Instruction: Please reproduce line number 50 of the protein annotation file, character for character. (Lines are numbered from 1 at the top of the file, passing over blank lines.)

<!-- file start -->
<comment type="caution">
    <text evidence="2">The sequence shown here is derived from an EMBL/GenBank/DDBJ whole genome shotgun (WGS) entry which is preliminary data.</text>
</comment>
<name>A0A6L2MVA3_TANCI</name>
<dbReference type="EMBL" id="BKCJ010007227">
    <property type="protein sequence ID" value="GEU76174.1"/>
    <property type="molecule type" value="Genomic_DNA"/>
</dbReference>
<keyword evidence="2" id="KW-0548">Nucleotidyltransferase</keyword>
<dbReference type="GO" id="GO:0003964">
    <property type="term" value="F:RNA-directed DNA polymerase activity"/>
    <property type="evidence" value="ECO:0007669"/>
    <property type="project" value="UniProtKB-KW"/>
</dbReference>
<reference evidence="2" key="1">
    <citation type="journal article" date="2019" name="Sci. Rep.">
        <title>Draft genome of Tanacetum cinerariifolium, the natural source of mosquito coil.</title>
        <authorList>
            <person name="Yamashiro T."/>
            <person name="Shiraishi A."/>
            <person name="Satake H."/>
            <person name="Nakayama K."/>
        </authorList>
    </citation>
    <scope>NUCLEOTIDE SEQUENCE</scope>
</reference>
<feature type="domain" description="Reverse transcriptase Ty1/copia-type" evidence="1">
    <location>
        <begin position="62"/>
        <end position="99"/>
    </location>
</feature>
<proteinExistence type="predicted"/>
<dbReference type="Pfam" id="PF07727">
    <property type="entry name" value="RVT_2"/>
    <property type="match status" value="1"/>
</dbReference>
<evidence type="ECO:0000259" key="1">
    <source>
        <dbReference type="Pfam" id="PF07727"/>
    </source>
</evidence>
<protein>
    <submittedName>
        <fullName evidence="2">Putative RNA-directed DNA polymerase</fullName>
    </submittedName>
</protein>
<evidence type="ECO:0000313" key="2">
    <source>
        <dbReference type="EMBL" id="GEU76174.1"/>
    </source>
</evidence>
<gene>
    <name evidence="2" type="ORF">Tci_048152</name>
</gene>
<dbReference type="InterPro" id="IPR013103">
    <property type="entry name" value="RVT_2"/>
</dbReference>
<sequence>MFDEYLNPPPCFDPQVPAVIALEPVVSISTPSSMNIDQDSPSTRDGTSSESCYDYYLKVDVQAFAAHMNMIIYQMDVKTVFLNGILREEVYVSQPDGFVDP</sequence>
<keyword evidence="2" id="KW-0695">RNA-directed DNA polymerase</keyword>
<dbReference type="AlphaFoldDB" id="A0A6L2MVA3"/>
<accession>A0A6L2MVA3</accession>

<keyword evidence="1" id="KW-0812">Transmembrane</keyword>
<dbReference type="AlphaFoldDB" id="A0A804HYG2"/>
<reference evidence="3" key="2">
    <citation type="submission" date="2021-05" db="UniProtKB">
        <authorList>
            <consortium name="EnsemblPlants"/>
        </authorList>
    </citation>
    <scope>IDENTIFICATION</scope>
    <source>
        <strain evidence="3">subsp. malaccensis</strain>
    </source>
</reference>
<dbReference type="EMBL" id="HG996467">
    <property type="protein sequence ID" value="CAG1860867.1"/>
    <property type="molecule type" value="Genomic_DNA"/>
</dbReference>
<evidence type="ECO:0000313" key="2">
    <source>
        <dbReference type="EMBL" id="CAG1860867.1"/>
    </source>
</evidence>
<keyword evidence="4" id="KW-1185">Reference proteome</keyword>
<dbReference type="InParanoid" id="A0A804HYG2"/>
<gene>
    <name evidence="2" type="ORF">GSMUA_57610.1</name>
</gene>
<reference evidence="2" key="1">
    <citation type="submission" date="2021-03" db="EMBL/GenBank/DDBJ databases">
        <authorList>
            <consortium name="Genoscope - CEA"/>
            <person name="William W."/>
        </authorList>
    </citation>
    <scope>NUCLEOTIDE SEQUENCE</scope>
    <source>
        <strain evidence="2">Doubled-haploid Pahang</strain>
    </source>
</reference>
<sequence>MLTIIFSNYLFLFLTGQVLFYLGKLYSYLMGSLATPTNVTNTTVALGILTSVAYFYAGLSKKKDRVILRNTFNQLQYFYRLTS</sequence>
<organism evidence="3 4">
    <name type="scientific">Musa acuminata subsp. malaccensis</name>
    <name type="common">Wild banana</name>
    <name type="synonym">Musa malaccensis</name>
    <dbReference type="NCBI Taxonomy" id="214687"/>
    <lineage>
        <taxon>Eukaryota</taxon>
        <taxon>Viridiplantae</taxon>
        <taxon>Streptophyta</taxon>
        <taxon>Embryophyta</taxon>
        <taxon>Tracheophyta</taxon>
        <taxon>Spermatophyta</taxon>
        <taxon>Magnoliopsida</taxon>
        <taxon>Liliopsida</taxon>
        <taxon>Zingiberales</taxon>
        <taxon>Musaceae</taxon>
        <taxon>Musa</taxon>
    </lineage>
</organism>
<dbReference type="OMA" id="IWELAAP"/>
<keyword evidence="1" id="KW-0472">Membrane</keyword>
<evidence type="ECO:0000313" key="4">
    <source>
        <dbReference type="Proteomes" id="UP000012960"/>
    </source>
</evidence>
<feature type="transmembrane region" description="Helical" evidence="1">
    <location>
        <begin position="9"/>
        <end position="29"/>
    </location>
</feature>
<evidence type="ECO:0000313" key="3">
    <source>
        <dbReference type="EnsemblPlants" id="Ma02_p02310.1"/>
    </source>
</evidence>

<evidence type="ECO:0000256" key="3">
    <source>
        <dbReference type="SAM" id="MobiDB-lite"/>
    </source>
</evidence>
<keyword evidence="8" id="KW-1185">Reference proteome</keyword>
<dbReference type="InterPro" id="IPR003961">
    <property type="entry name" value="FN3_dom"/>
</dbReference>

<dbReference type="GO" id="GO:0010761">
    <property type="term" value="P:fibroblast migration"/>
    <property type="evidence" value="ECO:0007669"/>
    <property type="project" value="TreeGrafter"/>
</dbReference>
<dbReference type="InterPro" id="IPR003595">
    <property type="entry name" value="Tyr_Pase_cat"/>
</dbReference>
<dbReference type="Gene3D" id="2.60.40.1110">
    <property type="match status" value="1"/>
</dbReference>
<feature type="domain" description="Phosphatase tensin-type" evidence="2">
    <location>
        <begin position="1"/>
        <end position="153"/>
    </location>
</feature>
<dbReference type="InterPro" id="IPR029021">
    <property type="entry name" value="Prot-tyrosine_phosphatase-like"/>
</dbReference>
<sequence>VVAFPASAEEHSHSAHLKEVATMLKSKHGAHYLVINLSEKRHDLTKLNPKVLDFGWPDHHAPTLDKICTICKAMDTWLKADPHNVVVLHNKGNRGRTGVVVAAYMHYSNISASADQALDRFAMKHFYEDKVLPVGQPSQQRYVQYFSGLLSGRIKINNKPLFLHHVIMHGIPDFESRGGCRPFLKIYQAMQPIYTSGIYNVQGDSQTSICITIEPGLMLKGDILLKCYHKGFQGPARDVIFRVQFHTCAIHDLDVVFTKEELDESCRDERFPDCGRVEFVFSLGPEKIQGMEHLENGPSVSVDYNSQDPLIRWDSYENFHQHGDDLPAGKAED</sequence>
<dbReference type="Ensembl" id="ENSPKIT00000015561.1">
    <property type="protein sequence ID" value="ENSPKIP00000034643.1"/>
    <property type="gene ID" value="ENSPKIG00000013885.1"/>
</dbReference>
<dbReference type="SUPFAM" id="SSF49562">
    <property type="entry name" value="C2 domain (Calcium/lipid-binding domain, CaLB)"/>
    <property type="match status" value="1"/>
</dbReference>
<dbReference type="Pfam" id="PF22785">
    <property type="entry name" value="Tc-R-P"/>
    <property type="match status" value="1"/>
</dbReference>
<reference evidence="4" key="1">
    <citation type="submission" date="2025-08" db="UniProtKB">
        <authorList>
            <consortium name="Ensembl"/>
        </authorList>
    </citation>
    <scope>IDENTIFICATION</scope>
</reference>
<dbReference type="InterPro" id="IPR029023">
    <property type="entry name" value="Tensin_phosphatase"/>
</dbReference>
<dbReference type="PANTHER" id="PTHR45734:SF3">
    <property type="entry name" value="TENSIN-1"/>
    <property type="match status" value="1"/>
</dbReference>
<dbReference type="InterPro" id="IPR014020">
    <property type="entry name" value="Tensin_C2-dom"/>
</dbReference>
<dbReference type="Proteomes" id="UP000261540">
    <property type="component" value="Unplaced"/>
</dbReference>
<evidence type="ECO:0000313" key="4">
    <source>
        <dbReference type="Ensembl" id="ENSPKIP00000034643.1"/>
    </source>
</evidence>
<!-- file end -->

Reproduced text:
        <dbReference type="EMBL" id="GEU76174.1"/>